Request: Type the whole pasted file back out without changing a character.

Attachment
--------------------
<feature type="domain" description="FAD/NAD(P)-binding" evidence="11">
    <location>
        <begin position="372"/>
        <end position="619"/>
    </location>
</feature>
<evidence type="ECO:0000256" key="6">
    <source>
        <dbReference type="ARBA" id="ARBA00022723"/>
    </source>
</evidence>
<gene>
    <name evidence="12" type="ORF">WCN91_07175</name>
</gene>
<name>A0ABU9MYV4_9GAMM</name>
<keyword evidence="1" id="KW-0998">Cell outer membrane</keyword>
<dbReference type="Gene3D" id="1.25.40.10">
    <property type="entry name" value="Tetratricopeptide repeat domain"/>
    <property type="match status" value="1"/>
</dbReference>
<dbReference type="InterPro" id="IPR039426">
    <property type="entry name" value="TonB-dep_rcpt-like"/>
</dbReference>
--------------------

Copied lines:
<feature type="domain" description="FAD/NAD(P)-binding" evidence="11">
    <location>
        <begin position="372"/>
        <end position="619"/>
    </location>
</feature>
<evidence type="ECO:0000256" key="6">
    <source>
        <dbReference type="ARBA" id="ARBA00022723"/>
    </source>
</evidence>
<gene>
    <name evidence="12" type="ORF">WCN91_07175</name>
</gene>
<name>A0ABU9MYV4_9GAMM</name>
<keyword evidence="1" id="KW-0998">Cell outer membrane</keyword>
<dbReference type="Gene3D" id="1.25.40.10">
    <property type="entry name" value="Tetratricopeptide repeat domain"/>
    <property type="match status" value="1"/>
</dbReference>
<dbReference type="InterPro" id="IPR039426">
    <property type="entry name" value="TonB-dep_rcpt-like"/>
</dbReference>